Phone system: the telephone system underwent significant changes in the 1990s; more than a thousand companies have received licenses to provide communication services; expanded access to digital lines, especially in cities; increased access to the Internet and the use of e-mail; Russia is consistently moving towards building the telecommunications infrastructure necessary for a market economy; internal: across the country – from St. Petersburg to Khabarovsk, from Moscow to Novorossiysk – there are digital trunk lines; telephone systems in 60 regional centers have modern digital equipment; cellular services, both digital and analog, are available in many regions; in rural areas the telephone service remains backward and poorly developed; international: Russia is connected to foreign countries by three submarine fiber optic cables; digital switches in several cities provide more than 50,000 lines for international calls; ground satellite stations provide access to the Intelsat, Intersputnik, Eutelsat, Inmarsat and Orbita systems.
Broadcast stations: AM – 420, FM – 447, shortwave – 56 (1998).
Radio receivers: 61.5 million (1997)
Television broadcast stations: 7,306 (1998).
Televisions: 60.5 million (1997)
Internet country code: ru
Internet providers: 35 (2000).
Number of users: 9.2 million (2000).


Transport Railways: total: 149,000 km; note – 86,000 km of public tracks (of which 40,000 km are electrified); 63,000 km of tracks run by industrial enterprises; broad gauge: 149,000 km of 1,520 m gauge tracks (1999)
Roads: total: 952,000 km; paved: 752,000 km (including, in addition to 336,000 km of roads considered paved, 416,000 km of all-weather gravel and similar roads); unpaved: 200,000 km (these roads cannot be used in rainy weather) (1998).
Waterways: 95,900 km; note – routes used by the Russian river fleet 95,900 km; tracks with night navigation 60,400 km; shipping channels 16,900 km (January 1994).
Pipelines: for crude oil – 48,000 km; for refined products – 15,000 km; for natural gas, 140,000 km (June 1993 est.).
Ports and harbors: Arkhangelsk, Astrakhan, Vladivostok, Volgograd, Vostochny, Vyborg, Kazan, Kaliningrad, Krasnoyarsk, Moscow, Murmansk, Nakhodka, Nevelsk, Novorossiysk, Petropavlovsk-Kamchatsky, Rostov-on-Don, St. Petersburg, Sochi, Tuapse, Khabarovsk, Kholmsk.
Merchant navy: in total: 878 ships (of 1,000 tons displacement or more) with a total displacement of 4,314,485 gross register tons / 5,344,958 long tons of deadweight capacity; ships of different types: barges – 1, bulk carriers – 20, cargo ships – 543, chemical tankers – 4, combined bulk carriers – 21, combined ore and oil carriers – 7, container ships – 31, multifunctional heavy cargo ships – 1, passenger ships – 35, cargo-passenger ships – 3, oil tankers – 164, refrigerated ships – 26, ferries – 17, coastal passenger ships – 7; note: including foreign ships registered here for flag of convenience reasons: Reunion 1 (2000 est.).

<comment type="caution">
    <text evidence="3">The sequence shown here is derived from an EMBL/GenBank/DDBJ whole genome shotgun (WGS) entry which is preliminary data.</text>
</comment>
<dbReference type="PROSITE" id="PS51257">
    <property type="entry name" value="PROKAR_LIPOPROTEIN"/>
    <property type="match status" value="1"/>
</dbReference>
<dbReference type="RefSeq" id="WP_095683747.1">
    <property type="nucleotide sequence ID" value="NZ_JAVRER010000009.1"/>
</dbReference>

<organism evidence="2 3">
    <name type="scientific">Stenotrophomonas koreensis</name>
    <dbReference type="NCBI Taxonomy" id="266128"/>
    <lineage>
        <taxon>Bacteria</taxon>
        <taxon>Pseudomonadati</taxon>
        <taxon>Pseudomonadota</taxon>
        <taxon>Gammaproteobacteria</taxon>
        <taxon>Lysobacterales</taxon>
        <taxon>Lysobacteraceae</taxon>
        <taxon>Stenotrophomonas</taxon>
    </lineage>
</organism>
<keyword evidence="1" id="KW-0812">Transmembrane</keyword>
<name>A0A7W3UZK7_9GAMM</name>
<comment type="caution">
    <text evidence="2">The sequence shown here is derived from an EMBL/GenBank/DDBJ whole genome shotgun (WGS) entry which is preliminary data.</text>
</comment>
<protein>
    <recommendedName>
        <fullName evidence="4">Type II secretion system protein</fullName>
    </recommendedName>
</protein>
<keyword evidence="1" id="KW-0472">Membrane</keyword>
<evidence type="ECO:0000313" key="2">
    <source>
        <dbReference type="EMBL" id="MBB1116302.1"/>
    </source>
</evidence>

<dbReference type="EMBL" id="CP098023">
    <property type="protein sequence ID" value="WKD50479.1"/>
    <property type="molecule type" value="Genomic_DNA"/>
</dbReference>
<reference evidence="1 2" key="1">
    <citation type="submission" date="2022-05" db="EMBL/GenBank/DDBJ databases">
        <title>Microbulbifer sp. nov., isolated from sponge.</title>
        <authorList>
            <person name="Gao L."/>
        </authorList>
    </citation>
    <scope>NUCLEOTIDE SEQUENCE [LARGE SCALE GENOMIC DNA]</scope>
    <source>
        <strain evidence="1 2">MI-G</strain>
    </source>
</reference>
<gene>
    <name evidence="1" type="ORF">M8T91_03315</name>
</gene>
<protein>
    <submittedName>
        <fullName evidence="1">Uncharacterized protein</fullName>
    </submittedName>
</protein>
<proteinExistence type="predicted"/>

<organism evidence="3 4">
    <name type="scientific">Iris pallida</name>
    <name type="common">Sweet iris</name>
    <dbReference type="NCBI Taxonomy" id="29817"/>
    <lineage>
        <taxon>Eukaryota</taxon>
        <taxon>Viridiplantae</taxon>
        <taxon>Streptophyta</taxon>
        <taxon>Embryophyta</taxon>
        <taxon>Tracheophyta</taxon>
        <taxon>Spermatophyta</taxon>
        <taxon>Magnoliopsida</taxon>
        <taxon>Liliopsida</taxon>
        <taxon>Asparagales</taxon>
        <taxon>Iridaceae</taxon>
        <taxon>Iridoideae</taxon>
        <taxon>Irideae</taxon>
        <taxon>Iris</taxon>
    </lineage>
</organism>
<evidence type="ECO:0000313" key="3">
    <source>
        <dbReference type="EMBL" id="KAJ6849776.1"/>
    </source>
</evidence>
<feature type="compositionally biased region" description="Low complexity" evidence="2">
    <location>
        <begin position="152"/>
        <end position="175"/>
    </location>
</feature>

Airports: 2,743 (2000 est.).
Airports with paved runways: total: 471; over 3,047 m: 56; from 2438 to 3047 m: 178; from 1,524 to 2,437 m: 76; from 914 to 1523 m:69; less than 914 m: 92 (2000 est.).
Airports with unpaved runways: total: 2,272; over 3,047 m: 28; from 2438 to 3047 m: 118; from 1524 to 2437 m: 204; from 914 to 1,523 m: 324; less than 914 m: 1,598 (2000 est.).

Armed forces

Branches of the armed forces: ground forces, navy, air force, strategic missile forces. See to know more about Russia Military.
Enlistment age: 18 years old.
Total Military Manpower: Male 15 to 49: 38,866,247 (2001 est.).
Eligible for military service: men aged 15 to 49: 30,337,743 (2001 est.).
Number of persons reaching military age each year: male: 1,242,778 (2001 est.).
Military spending in dollar terms: no data available.
Military spending as part of GDP: no data available.

International Issues

International issues International disputes: the dispute over two small sections of the border with China continues, despite the border agreement signed in 1997; the islands of Iturup, Kunashir, Shikotan and Khabomai, occupied by the Soviet Union in 1945 and now belonging to Russia, are claimed by Japan; the boundaries of the national sectors of the Caspian Sea have not yet been determined by Azerbaijan, Iran, Kazakhstan, Russia and Turkmenistan; Estonia and Russia reached a technical border agreement in December 1996, but as of February 2001 it had not yet been ratified by Russia; the border delimitation agreement with Latvia has not been signed; the 1997 border agreement with Lithuania has not yet been ratified; Russia has no territorial claims in Antarctica (but reserves the right to put them forward) and does not recognize the claims of other states;
Illicit drugs: limited illicit cultivation of hemp and opium poppy, and production of amphetamines, mostly for local consumption; the government has an active eradication program for illicit crops; the growing importance of Russia as a transit point for opiates and cannabis from Southwest and Southeast Asia and Latin American cocaine to Western Europe (and possibly the US as well) and to a growing domestic market; an important supplier of chemicals for the manufacture of heroin; corruption and organized crime are of extreme concern; an increasing danger is the rise in heroin use.

Russia Military